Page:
The writer has served as president of the Inter-American Development Bank since 2005. He retires this month
Ten years ago, I proposed that the 2010s could be the decade of Latin America and the Caribbean. I was not alone in this conviction. Thanks to earlier reforms, the region weathered the 2008 financial crisis well. Economies were growing far faster than those of the US or the eurozone. Fiscal deficits and public debt were lower than in the industrialised world. Millions of people were climbing out of poverty, helped by strong commodity prices and relative political stability.
But I also warned that to graduate from emerging market status, the region would have to tackle chronic problems in education, infrastructure, security, governance and inequality. No one expected that to be easy. Still, in retrospect, it is clear that the region squandered a rare opportunity.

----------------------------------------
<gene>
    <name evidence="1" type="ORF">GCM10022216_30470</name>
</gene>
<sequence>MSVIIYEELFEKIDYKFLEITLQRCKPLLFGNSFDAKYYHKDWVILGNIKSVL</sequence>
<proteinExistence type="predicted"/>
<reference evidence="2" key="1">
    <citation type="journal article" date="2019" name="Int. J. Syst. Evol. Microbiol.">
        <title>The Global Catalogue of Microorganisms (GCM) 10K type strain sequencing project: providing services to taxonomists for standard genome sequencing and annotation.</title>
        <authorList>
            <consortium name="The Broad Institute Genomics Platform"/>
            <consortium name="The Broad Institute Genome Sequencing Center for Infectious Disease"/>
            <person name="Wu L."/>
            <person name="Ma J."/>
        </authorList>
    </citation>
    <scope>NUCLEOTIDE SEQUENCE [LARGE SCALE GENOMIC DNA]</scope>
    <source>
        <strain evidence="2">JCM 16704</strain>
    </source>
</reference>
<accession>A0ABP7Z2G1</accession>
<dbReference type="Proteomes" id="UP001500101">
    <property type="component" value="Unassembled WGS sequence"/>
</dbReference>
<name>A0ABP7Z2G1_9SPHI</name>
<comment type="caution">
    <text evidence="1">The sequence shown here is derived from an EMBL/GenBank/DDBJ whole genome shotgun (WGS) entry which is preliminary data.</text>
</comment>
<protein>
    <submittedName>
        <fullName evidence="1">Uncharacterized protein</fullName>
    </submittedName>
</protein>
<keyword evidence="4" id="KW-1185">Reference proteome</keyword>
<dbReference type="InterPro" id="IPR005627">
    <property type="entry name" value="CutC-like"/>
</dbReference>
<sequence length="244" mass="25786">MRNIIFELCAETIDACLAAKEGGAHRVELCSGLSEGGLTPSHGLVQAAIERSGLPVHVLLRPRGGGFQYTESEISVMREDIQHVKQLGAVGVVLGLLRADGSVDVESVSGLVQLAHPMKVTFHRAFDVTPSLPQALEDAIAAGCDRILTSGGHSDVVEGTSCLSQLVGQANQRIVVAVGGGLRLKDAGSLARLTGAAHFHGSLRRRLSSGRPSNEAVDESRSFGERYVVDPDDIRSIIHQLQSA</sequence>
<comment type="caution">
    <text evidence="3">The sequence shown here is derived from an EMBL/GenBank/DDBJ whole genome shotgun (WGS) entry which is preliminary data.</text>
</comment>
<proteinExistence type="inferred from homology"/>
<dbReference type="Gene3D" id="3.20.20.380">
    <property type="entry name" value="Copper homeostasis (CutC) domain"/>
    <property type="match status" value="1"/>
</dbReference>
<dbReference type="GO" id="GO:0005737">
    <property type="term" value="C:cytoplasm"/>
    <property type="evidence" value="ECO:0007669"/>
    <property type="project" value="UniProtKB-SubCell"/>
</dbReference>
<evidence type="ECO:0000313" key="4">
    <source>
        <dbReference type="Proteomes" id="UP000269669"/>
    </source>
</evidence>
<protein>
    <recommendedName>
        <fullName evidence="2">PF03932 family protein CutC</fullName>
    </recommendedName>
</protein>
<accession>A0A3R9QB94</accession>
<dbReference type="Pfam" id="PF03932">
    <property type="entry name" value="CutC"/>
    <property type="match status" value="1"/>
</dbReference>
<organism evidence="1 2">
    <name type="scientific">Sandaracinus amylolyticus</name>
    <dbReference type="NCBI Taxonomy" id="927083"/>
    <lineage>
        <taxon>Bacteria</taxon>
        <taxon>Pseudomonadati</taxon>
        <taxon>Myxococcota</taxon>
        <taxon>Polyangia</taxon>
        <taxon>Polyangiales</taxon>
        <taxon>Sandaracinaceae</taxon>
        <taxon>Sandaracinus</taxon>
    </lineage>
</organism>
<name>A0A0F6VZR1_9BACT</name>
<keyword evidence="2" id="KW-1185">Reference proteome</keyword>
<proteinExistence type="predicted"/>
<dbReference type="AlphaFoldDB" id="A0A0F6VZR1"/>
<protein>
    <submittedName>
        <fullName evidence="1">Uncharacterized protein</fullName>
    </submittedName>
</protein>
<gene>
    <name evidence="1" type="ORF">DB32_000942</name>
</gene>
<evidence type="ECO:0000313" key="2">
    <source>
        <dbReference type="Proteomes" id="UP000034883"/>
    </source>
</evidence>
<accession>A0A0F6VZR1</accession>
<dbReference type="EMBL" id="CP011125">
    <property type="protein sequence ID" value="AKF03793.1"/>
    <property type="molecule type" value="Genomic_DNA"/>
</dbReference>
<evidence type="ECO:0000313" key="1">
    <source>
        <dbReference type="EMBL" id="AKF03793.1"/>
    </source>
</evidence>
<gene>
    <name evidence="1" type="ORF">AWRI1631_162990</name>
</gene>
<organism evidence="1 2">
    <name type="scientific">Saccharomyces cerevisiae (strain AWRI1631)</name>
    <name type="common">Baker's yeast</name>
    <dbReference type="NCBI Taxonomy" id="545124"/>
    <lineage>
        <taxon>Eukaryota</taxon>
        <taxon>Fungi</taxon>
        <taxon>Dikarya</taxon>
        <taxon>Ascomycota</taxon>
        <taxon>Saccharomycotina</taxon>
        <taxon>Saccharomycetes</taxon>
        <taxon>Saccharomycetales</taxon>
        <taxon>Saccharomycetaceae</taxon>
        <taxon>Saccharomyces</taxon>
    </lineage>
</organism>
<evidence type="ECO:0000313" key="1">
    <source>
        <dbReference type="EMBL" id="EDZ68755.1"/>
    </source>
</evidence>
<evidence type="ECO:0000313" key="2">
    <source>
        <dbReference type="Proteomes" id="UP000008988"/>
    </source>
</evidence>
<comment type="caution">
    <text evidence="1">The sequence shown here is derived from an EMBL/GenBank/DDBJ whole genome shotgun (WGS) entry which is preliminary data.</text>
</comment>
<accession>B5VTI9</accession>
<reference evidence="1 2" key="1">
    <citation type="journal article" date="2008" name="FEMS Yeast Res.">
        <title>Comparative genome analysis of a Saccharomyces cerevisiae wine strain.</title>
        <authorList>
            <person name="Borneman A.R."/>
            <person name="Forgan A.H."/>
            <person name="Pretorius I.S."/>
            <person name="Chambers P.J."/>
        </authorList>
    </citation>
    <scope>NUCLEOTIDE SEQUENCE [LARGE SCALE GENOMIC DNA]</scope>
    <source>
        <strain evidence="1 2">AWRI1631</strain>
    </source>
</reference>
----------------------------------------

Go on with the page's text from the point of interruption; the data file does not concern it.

While Latin America has expanded education access, the quality of learning has stagnated. Most of the region is on track to meet the UN’s Sustainable Development Goals for access to water, electricity, housing and transport. But the violent protests that erupted in late 2019 were often triggered by public anger over the dismal quality and high price of those services. The region has also invested a paltry 2.8 per…